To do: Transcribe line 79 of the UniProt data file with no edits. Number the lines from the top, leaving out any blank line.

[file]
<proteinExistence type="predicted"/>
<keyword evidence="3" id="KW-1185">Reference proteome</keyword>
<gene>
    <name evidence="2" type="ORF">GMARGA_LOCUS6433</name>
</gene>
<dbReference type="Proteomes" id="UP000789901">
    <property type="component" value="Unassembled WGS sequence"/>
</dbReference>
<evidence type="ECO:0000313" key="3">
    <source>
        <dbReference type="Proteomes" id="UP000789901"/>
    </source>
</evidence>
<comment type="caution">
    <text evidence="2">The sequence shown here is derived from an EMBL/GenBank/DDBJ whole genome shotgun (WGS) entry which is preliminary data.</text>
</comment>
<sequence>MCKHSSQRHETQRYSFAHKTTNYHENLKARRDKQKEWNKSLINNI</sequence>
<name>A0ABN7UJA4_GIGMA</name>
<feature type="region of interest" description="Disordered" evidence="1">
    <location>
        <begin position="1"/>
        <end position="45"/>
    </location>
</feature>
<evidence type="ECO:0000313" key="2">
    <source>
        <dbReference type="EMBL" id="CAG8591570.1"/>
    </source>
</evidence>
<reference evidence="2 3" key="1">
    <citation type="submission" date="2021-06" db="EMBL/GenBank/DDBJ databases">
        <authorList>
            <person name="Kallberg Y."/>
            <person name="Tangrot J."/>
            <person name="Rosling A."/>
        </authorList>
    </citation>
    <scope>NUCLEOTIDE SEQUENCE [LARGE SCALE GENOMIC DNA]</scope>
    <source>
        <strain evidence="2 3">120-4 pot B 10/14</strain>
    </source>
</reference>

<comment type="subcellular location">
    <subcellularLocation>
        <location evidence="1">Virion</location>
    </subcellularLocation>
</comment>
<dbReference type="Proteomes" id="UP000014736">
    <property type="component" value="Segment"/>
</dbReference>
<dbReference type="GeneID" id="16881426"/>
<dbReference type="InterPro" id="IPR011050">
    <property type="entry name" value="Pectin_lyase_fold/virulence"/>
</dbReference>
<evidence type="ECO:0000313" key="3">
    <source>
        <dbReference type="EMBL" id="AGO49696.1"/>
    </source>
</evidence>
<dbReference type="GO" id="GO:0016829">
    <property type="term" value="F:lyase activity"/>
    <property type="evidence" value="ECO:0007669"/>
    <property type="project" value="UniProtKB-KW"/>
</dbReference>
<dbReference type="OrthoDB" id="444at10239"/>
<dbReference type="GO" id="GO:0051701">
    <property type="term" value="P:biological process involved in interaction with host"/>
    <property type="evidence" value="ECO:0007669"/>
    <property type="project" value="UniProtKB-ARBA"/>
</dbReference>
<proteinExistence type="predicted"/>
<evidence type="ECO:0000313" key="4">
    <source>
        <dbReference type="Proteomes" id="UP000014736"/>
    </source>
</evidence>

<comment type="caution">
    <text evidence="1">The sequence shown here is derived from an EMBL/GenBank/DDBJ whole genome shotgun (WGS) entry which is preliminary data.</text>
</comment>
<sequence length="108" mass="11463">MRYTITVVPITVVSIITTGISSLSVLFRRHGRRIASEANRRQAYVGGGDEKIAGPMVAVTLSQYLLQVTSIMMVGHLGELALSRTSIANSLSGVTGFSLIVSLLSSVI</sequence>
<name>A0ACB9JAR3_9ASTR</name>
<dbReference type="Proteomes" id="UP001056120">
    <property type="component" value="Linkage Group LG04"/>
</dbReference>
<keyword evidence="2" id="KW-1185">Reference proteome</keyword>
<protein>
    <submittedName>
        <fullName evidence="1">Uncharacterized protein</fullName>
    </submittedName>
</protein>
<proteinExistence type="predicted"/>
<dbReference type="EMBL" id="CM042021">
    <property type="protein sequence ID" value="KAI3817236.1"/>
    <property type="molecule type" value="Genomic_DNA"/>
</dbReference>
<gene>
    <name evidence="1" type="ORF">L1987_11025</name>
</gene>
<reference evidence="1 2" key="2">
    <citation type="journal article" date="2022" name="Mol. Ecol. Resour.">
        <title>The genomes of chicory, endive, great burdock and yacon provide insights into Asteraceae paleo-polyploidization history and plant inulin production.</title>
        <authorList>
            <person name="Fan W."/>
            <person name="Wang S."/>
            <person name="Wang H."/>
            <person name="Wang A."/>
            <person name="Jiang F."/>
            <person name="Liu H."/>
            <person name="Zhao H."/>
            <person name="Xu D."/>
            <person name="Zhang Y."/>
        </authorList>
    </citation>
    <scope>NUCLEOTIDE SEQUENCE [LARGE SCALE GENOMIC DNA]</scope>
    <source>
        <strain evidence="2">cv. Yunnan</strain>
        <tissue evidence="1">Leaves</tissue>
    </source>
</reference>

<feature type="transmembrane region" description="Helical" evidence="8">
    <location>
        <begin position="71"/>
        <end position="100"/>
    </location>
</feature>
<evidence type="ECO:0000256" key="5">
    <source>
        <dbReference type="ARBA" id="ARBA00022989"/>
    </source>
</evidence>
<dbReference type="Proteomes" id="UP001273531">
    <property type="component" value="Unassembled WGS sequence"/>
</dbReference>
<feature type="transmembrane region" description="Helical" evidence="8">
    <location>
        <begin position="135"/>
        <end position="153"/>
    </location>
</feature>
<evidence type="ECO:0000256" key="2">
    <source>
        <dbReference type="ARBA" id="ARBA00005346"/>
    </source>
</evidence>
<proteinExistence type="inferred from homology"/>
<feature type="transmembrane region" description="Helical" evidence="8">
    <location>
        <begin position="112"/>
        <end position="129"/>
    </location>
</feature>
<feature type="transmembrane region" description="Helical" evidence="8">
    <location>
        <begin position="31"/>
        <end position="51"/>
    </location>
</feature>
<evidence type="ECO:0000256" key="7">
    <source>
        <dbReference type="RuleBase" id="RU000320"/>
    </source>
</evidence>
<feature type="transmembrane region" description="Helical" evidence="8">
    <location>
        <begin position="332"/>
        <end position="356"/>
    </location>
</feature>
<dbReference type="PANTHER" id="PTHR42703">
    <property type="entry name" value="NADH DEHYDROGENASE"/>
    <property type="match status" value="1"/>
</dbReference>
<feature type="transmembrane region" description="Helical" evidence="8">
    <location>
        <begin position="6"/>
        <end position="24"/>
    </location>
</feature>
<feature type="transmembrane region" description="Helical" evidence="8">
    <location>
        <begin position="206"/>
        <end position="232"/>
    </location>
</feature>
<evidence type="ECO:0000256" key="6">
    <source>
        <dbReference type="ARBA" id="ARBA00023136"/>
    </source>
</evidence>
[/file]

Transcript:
</comment>